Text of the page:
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House to vote TRANSCRIPT: 3/26/20, The Last Word w/ Lawrence O'Donnell

Guests: Nicholas Kristof, Zeke Emanuel, Amy Klobuchar, Somini Sengupta, Laura Dean

LAWRENCE O`DONNELL, MSNBC HOST: Good evening. Rachel. 

And I have to tell you, listening to General Semonite was -- was real  pleasure. Having worked in government and interacting with the Army Corps  of Engineers, they are just among my favorite get-it-done people. They know  how to get it done and the only thing that gets in the way is politicians. 

And it was great to hear his clarity, his directness, and I have to tell  you, my phone was just ringing with texts coming in of people overjoyed to  get that kind of clarity that you brought up in that discussion with the  general. 


The specificity with which he`s speaking about what he`s doing, the fact  that he`s volunteering the urgency of the nature of what he`s doing, but  he`s offering no excuses, talking about his own urgency, the need for  everybody else to act urgently and then answering questions with specifics  about what he`s doing because they`re actually doing the work and getting  it done and leaning forward and trying to do as much as possible. Just the  contrast with everything else going on in the federal government, even  though he has nothing but kind words to say about everybody else in the  federal government. Don`t put any of my politics on him at all.

But the contrast between hearing him talk about getting this stuff done and  excuses and defensiveness and, you know, non-sense frankly that you`re  hearing from the rest of the federal government, from the administration  and their response, I finally feel like there is something going on  federally that we should all be paying attention to and hoping for success  and counting on, and meant a lot to me he made time to be here.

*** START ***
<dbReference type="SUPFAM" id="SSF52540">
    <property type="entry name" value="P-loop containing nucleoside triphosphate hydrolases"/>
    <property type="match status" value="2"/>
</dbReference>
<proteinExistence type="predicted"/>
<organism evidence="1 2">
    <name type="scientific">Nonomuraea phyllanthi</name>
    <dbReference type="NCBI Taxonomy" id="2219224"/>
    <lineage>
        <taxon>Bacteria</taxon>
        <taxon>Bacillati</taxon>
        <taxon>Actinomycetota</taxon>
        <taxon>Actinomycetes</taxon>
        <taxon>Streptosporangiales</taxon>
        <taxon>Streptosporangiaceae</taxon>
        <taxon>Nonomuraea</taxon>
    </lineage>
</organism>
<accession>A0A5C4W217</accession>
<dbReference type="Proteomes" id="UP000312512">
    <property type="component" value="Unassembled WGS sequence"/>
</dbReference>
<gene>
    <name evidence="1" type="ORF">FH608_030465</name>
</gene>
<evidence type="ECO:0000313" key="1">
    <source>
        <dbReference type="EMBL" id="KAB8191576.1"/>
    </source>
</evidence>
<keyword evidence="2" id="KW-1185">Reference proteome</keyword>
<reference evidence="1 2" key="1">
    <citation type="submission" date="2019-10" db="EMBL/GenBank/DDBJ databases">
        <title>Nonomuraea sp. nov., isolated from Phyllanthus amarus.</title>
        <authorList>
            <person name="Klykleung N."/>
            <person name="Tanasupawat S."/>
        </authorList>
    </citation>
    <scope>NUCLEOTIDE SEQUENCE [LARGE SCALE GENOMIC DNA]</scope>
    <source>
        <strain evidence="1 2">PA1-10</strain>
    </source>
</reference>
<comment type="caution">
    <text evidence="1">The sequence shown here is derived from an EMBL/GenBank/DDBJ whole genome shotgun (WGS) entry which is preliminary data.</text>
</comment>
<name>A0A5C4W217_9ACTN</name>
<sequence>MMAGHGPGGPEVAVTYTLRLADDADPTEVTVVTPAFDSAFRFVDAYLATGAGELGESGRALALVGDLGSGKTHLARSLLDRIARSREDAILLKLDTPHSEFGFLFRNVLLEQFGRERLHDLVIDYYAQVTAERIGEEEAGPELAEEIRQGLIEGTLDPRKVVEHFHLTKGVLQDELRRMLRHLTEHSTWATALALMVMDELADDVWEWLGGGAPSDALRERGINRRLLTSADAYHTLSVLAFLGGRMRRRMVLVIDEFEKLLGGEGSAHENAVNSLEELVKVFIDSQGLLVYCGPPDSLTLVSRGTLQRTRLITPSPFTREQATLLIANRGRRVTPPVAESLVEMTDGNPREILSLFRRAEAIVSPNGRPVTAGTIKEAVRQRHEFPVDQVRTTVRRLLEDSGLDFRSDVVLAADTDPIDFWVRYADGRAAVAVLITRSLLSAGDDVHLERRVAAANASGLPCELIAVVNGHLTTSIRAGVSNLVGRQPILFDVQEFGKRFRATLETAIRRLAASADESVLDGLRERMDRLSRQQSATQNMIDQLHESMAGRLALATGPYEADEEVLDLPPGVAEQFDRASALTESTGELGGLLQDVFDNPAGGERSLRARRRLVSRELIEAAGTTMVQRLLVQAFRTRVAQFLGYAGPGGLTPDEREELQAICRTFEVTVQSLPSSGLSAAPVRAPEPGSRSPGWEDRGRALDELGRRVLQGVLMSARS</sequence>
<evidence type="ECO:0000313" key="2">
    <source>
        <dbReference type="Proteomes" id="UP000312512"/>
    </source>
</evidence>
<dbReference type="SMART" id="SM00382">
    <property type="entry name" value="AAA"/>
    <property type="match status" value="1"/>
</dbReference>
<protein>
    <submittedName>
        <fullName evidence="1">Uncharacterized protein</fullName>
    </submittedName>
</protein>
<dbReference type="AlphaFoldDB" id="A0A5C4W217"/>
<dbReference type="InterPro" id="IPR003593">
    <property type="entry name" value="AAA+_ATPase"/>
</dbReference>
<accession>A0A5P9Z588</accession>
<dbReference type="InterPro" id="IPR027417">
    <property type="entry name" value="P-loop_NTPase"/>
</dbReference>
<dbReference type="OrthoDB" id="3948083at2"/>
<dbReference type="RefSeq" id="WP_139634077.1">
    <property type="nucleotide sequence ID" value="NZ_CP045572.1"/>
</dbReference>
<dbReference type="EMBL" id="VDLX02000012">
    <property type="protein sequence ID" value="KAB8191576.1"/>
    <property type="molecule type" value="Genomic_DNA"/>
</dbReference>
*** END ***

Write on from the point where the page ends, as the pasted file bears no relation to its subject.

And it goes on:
O`DONNELL: Rachel, next time if he has more to say and you run out of time,  just leave him in the chair. I`ll do the whole hour with him. 


MADDOW: Will do. I will do, my friend. Thanks. 

O`DONNELL: Thank you, Rachel. Thank you very much. 

Laura Dean stopped wearing her wedding ring at the beginning of this month  because she was afraid of what might be on it when she gets home from work.  Laura Dean is an emergency room physician in Boston which today reported  150 health care workers infected with the coronavirus. Laura Dean will join  us at the end of this hour and she will tell you her story. 

Last night, we brought you the then breaking news report in the "New York  Times" about the surge in coronavirus deaths at Elmhurst Hospital in the  borough of Queens in New York. Tonight, we`ll be joined by the reporter who  went to that hospital and talked to the people waiting in line all day, day  after day, in the hope of being tested for the coronavirus.

And Dr. Zeke Emanuel will join us. He`s a veteran of the Clinton  administration and Obama administration. We will get his reaction to the  president`s suggestion that America should be ready to reopen for business  by Easter Sunday. 

And Senator Amy Klobuchar will join us later in this hour. She is one of  the 96 senators who voted yes on the emergency economic aid bill passed by  the Senate with no one voting against it. Senator Klobuchar`s husband has  been hospitalized with coronavirus and she has some good news to share  tonight about his progress. 

We begin tonight as we always do with the numbers. As of today, the United  States has 82,849 reported cases of coronavirus and 1,177 reported deaths  from coronavirus. That is more reported cases than any other country in the  world, including China and Italy, and on the day when the United States  broke this terrible record, it is worth remembering that exactly one month  ago, Donald Trump said that the opposite would happen. 

Donald Trump said one month ago that as of now, we would have zero cases. 


DONALD TRUMP, PRESIDENT OF THE UNITED STATES: When you have 15 people, and  the 15 within a couple of days is going to be down to close to zero, that`s  a pretty good job we`ve done. 


O`DONNELL: Don`t ever forget that he said that. 

Today, Donald Trump said his administration is working on a data analysis  that will allow them to change their recommendation on social distancing  and other coronavirus precautions from a national recommendation down to a  county by county basis. Now, it is hard to think of a less relevant measure  for public health than the utterly irrational and archaic boundaries of  counties in the United States.